Left alone with Esther, the terrified Haman falls upon the couch where she is reclining to plead for mercy. At that moment the king returns and sees what appears to him to be a sexual assault on his queen. This at last precipitates the climactic reversal of the tale. But it occurs on a personal level. Even with the knowledge that all the Jews were to be slaughtered, the king does not act until his own wife's sexuality is apparently threatened by Haman, just as his proclamation that all men are to be masters in their homes ( 1:22 ) is the result of the defiance of his own wife. Now his orders are first to hang Haman—with delicious irony, on the very gallows intended for Mordecai—rather than to reverse Haman's edict. The immediate threat to his wife having been removed, the king's anger is abated ( 7:10 , as in 2:1 when he dealt with Vashti).

Yet the ultimate reversal has still not been accomplished; Haman has been hanged, but his order to destroy the Jews has not been revoked. The next two acts of the king do nothing to change this situation. He continues to respond on a personal level, awarding Haman's household to Esther and giving Mordecai Haman's signet ring. Mordecai and Esther thus together assume ownership of their enemy's holdings, a development hardly satisfactory to Esther, now openly connected with the Jew Mordecai ( 8:1 ). Consequently, Esther abandons all guile and falls to the king's feet in tears. Both Esther and the honoured Mordecai are in the king's presence, but it is Esther who speaks out, reverting to the third person in beseeching Ahasuerus to order Haman's decree invalid and in asking that the calamity awaiting her ‘people’ and her ‘kindred’ be averted ( 8:6 ). Her use of those two terms, in the reverse order to that of ch. 2 , finalizes the reversal. Her previously concealed identity is asserted, changing the situation noted in 2:10 , which states that Esther ‘did not reveal her people or kindred’ when she entered the harem.

Just as Ahasuerus had given Haman the authority to issue an edict in the name of the king, he now provides for a symmetrical ending by giving a parallel right to Esther and Mordecai ( 8:7–8 ). In the language of formal royal activity, which reflects that of 3:12 when Haman formulated the terrible decree, the narrator tells us about a new irrevocable edict to be sent out to all the Persian provinces. The multicultural nature of the empire was duly noted in the account of the earlier edict, which was sent to ‘all the peoples, to every province in its own script and every people in its own language’ ( 3:12 ), a situation that accords with documented Persian policy allowing peoples comprising the empire to maintain a significant amount of political and economic autonomy. In the reprise in ch. 8 of the stereotyped language of edict promulgation, however, the Jews are singled out; the new orders are of course sent to all those peoples in their own scripts and languages ‘and also to the Jews in their script and their language’ ( 8:9 ).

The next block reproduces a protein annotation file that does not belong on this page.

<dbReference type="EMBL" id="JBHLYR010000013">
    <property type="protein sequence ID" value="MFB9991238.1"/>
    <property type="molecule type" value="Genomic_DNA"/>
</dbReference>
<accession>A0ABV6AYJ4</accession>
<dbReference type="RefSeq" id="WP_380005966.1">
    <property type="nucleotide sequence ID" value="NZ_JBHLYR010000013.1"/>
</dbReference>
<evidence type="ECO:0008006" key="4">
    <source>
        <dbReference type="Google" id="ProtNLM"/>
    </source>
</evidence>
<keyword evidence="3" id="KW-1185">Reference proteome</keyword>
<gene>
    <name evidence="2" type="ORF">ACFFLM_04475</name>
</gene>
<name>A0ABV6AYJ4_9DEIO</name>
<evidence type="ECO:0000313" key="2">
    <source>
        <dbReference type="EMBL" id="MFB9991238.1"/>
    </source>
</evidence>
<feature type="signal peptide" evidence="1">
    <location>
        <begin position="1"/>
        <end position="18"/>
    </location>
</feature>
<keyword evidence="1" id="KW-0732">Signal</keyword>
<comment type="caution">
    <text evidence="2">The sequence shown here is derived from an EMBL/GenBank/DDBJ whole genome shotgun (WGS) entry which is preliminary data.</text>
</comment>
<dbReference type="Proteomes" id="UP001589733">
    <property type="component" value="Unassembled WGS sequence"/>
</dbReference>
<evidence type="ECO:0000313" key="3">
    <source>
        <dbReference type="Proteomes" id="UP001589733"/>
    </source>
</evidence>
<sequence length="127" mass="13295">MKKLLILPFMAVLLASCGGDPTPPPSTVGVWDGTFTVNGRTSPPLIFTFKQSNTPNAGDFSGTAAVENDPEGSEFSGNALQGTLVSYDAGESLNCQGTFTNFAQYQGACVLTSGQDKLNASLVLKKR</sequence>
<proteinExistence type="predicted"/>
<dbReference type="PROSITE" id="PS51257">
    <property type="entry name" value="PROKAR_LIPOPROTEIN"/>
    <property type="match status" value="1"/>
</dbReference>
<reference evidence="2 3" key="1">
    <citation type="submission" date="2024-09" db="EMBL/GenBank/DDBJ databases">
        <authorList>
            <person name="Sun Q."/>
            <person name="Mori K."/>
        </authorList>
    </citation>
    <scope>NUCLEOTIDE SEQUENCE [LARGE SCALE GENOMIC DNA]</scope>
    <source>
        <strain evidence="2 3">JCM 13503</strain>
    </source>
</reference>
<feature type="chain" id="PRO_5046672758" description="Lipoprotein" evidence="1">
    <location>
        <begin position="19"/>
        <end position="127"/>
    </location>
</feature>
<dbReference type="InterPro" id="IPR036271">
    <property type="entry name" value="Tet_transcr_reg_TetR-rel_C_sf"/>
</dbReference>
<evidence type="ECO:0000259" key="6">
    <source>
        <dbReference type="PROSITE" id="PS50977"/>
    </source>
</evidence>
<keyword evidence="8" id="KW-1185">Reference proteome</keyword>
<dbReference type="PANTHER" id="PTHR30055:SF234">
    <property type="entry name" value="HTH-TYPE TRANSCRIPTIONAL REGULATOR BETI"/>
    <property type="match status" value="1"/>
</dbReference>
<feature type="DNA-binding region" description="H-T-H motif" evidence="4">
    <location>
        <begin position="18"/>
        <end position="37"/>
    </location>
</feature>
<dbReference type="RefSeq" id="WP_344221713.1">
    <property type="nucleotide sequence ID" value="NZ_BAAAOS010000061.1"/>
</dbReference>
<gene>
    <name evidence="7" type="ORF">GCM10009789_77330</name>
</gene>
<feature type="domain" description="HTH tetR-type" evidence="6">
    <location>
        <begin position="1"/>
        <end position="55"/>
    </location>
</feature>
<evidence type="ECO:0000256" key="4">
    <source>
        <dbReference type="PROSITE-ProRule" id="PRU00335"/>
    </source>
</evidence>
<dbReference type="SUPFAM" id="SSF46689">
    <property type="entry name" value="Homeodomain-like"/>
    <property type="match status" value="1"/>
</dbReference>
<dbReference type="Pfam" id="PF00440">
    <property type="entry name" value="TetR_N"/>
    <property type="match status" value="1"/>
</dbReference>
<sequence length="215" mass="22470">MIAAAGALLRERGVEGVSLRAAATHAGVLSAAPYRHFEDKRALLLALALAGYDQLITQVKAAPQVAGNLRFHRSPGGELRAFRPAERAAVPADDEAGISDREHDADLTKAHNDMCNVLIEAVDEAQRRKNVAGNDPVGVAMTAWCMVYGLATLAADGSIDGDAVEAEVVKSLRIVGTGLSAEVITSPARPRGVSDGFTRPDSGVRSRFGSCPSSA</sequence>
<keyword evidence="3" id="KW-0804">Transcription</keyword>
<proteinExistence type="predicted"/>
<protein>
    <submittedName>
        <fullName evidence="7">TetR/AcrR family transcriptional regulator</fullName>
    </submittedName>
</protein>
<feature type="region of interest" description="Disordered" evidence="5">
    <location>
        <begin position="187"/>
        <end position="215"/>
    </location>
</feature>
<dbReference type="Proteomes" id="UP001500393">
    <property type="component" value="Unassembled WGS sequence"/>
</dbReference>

The new decree, interestingly enough, does not directly revoke Haman's edict; royal edicts issued with the king's signet could not be overturned ( 8:8 ). Instead, it authorizes the Jews to annihilate those who, in trying to carry out the terms of Haman's decree, would attempt to slaughter them. In other words, the peculiarity of Persian law in this tale forces the Jews to survive by engaging in the very kind of deadly physical assault to which they are objecting. The official statement, in which the Jews are instructed to assemble and to kill not only their attackers but also the families of their attackers, is a troubling sanction for Jewish violence. But its context, an edict that must overpower an unremovable earlier one, along with the absurdity of the presumably unarmed and militarily untrained Jews overwhelming the imperial forces charged with their slaughter, should ameliorate the horror of the retributive actions to take place at the appointed time. That moment, of course, is to be the thirteenth day of the twelfth month of Adar ( 8:12 ), the very day earlier selected by lot for carrying out Haman's edict ( 3:7 ).

Accompanying the new edict is the garbing of Mordecai in stunning royal apparel, with a ‘great golden crown’ ( 8:15 ). The leading Jewish male in the kingdom now joins the leading Jewish female (cf. 2:17 ) in wearing the kind of royal headgear so coveted by Haman ( 6:7 ). This vivid reversal is accompanied by a similar sea-change in the response of the people. The citizens of Susa had been ‘thrown into confusion’ ( 3:15 ) by Haman's decree; in contrast they respond with great joy to Mordecai's edict ( 8:16 ). The Jews are similarly ecstatic and initiate festive activities. This whole turn of events, in which certain Jewish annihilation has been replaced with greatly elevated Jewish status along with royal power placed in the hands of a Jewish official, leads to the astonishing statement that many of the peoples in the empire ‘professed to be Jews, because the fear of the Jews had fallen upon them’ ( 8:17 ). Whether or not this is to be taken as a description of the conversion of some groups to Judaism, the statement does convey the fact that people are inexorably drawn to the security of siding with those in power and that concepts of ethnicity are complicated by the dynamics of political privilege.